On the hottest day of the summer of 1935, thirteen-year-old Briony Tallis sees her sister Cecilia strip off her clothes and plunge into the fountain in the garden of their country house. Watching her too is Robbie Turner who, like Cecilia, has recently come down from Cambridge. By the end of that day, the lives of all three will have been changed for ever, as Briony commits a crime for which she will spend the rest of her life trying to atone.
- Paperback | 384 pages
- 129 x 198 x 27mm | 355g
- 01 Dec 2002
- Vintage Publishing
- London, United Kingdom
Vintage paperback edition of this novel universally acclaimed as Ian McEwan's finest work to date - telling a beatifully evoked tale of love, betrayal, and ultimately, the eponymous atonement. "He is this country's unrivalled literary giant...a fascinatingly strange, unique and gripping novel" )Independent On Sunday(. "A superb achievement which combines a magnificent display of the powers of the imagination with a probing explanation of them" )Sunday Times(
"A magnificent novel" * Independent * "A superb achievement" * New York Times * "The best thing he has ever written" * Observer * "He is this country's unrivalled literary giant...a fascinatingly strange, unique and gripping novel" * Independent on Sunday * "McEwan's best novel so far, his masterpiece" * Evening Standard * "A beautiful and majestic fictional panorama" -- John Updike "Subtle as well as powerful, adeptly encompassing comedy as well as atrocity, Atonement is a richly intricate book... A superb achievement" * Sunday Times * "Atonement is a masterpiece...it is also an elegy to a time which, however volatile, still had certainties" * The Times * "An evocative depiction of the dangers of innocence and ignorance in the face of uncomfortable reality." * Herald * "Brilliantly explores the currents of guilt, shame and anger... Utterly satisfying, complete" * Scotsman * "A complex, thought-provoking novel." -- Fanny Blake * Woman and Home * "Smoulders with slow-burning menace" * The Times *
About Ian McEwan
Ian McEwan is the critically acclaimed author of seventeen books. His first published work, a collection of short stories, First Love, Last Rites, won the Somerset Maugham Award. His novels include The Child in Time, which won the 1987 Whitbread Novel of the Year Award; The Cement Garden; Enduring Love; Amsterdam, which won the 1998 Booker Prize; Atonement; Saturday; On Chesil Beach; Solar; Sweet Tooth; The Children Act; and Nutshell, which was a Number One bestseller. Atonement and Enduring Love have both been turned into award-winning films, The Children Act and On Chesil Beach are in production and set for release this year, and filming is currently underway for a BBC TV adaptation of The Child in Time.
Our customer reviews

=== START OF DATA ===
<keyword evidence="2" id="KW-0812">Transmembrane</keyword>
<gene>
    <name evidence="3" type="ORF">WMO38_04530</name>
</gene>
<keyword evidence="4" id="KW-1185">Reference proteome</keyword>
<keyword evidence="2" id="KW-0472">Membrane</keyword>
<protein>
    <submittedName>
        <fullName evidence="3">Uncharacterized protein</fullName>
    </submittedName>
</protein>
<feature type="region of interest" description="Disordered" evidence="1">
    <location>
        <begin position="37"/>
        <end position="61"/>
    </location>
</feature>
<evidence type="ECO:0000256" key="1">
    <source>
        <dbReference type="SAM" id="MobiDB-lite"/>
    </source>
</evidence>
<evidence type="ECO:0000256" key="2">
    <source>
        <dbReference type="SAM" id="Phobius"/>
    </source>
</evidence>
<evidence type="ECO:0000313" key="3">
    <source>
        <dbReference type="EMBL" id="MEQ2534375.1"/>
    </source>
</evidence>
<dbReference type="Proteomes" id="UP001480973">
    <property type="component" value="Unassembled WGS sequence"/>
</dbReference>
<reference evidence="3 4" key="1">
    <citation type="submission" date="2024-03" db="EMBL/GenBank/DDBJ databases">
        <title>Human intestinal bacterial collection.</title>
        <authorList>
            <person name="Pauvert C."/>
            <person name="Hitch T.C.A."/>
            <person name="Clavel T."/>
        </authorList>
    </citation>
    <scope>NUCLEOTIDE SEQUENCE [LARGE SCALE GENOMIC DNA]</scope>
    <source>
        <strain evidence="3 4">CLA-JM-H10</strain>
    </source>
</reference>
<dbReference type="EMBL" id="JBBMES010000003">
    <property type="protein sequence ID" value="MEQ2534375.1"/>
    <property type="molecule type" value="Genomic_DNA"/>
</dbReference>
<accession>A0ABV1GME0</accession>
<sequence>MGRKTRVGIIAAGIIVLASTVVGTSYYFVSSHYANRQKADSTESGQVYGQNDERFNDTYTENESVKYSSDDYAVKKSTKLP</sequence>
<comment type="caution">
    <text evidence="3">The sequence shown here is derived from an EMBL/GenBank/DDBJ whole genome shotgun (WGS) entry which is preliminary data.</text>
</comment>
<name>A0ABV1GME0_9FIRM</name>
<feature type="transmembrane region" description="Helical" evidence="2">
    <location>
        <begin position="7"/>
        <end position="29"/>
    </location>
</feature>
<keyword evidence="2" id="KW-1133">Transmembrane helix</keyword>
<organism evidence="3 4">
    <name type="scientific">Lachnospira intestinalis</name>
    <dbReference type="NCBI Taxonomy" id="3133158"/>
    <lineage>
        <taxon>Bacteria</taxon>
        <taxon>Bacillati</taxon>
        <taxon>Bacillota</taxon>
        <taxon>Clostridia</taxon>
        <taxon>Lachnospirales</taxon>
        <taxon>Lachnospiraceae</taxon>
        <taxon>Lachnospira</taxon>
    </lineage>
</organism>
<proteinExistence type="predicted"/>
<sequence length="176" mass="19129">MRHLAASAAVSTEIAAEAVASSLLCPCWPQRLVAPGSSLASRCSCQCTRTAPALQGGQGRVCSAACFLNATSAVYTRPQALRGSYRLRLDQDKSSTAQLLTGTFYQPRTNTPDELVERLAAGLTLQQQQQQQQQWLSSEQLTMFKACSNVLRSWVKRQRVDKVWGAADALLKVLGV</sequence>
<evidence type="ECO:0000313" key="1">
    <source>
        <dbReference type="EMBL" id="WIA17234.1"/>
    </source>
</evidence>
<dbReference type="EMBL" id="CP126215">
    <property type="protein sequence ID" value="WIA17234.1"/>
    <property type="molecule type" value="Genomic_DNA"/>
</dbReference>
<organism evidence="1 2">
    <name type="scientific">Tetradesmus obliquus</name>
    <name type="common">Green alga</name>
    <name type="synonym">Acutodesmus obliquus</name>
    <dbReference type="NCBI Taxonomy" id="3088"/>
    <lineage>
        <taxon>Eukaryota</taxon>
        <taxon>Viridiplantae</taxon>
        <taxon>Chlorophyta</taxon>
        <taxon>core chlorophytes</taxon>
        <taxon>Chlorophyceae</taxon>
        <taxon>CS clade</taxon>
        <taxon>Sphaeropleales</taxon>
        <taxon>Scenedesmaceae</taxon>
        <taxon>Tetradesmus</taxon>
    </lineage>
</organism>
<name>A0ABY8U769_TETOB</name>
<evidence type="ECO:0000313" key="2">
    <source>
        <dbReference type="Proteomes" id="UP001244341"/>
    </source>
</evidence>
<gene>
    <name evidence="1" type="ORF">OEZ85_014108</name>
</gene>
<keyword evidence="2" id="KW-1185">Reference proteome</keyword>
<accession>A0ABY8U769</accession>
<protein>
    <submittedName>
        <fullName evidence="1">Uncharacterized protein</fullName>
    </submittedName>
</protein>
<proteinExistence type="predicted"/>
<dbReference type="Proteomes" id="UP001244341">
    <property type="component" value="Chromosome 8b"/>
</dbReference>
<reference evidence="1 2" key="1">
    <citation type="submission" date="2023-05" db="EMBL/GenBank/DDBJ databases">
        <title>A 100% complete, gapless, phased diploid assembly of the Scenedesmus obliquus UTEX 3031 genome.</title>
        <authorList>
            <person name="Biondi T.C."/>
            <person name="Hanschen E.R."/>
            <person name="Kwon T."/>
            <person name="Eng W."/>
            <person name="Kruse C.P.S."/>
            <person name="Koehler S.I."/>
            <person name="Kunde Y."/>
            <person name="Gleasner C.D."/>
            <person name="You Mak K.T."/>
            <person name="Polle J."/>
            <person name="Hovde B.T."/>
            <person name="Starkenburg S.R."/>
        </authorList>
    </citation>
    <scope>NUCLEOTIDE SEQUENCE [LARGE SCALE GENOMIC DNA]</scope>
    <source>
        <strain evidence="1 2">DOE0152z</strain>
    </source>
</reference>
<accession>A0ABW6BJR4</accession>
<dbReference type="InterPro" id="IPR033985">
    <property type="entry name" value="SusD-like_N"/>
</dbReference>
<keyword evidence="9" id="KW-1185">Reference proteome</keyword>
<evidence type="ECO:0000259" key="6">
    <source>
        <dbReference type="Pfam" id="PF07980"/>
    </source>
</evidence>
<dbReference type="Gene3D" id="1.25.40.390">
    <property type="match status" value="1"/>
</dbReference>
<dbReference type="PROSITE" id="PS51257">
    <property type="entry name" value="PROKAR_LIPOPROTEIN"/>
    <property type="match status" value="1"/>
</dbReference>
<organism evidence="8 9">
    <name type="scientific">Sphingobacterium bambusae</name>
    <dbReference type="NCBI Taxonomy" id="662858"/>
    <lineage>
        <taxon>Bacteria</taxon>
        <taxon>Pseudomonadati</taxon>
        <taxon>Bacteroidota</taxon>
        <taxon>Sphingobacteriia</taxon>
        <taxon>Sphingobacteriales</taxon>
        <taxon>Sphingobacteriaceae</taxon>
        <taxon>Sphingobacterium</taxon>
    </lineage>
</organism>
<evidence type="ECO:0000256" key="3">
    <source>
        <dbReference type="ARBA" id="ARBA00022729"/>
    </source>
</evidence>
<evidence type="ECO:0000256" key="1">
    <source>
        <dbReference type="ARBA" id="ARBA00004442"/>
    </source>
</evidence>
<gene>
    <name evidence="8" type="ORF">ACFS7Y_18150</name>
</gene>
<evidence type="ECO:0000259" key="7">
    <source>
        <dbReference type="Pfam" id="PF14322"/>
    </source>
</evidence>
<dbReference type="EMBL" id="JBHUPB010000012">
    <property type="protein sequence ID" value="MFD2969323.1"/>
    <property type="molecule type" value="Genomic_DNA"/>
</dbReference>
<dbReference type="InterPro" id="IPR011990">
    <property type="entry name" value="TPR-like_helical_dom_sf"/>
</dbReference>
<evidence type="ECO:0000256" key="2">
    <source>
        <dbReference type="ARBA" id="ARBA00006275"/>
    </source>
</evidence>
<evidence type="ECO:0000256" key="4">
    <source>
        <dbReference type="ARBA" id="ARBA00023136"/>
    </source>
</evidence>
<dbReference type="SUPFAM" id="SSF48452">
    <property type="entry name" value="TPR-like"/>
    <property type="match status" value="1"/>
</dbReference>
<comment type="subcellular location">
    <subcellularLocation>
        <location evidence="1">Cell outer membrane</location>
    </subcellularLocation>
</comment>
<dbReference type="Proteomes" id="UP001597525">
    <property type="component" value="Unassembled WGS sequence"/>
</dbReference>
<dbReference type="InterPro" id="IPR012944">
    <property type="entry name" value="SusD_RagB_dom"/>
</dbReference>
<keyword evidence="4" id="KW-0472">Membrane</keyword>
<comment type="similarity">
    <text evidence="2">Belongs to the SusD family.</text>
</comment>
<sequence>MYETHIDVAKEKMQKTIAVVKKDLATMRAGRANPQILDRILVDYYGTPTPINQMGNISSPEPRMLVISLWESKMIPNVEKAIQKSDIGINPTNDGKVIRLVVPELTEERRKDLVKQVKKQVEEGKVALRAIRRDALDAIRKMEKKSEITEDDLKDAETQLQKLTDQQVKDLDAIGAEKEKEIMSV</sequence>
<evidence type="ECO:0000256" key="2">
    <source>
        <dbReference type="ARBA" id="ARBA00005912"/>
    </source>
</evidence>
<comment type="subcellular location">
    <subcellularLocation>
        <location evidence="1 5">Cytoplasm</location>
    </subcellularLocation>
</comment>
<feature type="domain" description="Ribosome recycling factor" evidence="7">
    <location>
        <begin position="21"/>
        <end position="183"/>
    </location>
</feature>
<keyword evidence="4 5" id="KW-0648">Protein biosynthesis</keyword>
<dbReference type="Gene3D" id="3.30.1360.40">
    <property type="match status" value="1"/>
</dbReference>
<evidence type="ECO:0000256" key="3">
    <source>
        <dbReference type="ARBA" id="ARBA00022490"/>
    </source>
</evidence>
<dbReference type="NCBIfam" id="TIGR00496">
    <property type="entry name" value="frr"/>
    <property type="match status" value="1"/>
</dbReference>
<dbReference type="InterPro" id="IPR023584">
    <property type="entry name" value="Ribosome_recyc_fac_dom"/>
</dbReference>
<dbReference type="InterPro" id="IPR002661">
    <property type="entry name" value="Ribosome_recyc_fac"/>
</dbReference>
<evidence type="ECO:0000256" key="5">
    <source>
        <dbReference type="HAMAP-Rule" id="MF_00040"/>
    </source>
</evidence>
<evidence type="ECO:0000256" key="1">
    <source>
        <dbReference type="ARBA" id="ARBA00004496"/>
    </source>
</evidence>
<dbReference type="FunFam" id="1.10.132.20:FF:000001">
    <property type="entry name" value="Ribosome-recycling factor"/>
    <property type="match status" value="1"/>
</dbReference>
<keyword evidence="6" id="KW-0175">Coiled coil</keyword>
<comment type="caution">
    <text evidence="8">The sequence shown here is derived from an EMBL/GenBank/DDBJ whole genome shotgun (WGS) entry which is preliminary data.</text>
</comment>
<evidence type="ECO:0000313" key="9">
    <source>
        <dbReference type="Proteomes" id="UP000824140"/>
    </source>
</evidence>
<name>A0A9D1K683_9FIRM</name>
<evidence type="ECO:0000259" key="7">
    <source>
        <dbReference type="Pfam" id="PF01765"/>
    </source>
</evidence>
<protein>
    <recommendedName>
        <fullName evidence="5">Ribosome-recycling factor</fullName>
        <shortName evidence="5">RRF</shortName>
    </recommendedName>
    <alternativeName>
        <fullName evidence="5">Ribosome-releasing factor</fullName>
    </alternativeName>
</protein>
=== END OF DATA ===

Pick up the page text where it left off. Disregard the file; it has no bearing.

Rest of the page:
McEwan's "Atonement" poses a compelling argument as to whether sins can be rightfully atoned. Briony's actions were unforgivable not only because she had no idea as to the consequences of her actions but that she was convinced that what she had done was correct. McEwan's narration helps us to understand weight of sins that can forever change one's life, with drastic complications. The answer, then to the question of whether Briony has redeemed herself from her younger, imaginative and conceited self, is no. A definite no. Her actions claimed the happiness of her sister and her lover, Robbie and robbed them of a life that they would have had together. Whilst, not the only culprit in the damning of an innocent man, Briony is most to blame. Her attempts to atone herself fall short as she is still the same person albeit, one who has lost her enthusiasm and courage as she realised what she had done. Though her childhood misunderstanding was justifiable, this does not excuse her from her perceived notion of superiority and rightfulness. In short, she is a "prima donna" (said by Cecilia), who cares for no one but herself, a conceited girl who understands no more about what she had done. Even if she had promised to [ withdraw her previous evidence and give an honest account of what had happened, she does not do this and cowardly runs back to the hospital she was training in. Although as it turns out she never met Robbie or Cecilia and that her confession was a part of her draft. Briony's attempts of atonement was not enough to save her from her own prison, from her own deity, a God who commands words on paper and bows to no one. Though Cecilia and Robbie meet in her writing, this is nothing but a poor excuse and a late attempt to rewrite her wrongs and to truly atone for what she had done. Though she apologised, a mere "sorry" is not enough as Cecilia and Robbie were separated by a poor and unreliable witness who thought she knew everything. To reiterate, Briony remains a coward protected by her ability to feign her accountability for her sins. To truly atone for one's sins is to place oneself in suffering proportionate to the victim's. Briony's life surrounded by little guilt and life is nothing but an excuse and a justification for something she could never change, something she could never atone for, something SHE has spent her life trying to avoid whilst convincing herself that she has actually tried to change or to correct her sins. "Atonement" is simply one of the best books I have ever read, and McEwan's prose is something worth of countless praise as he satisfies readers with wonderful dialogue and heart wrenching details that will tug your heartstrings. Definitely recommended.show moreby Kim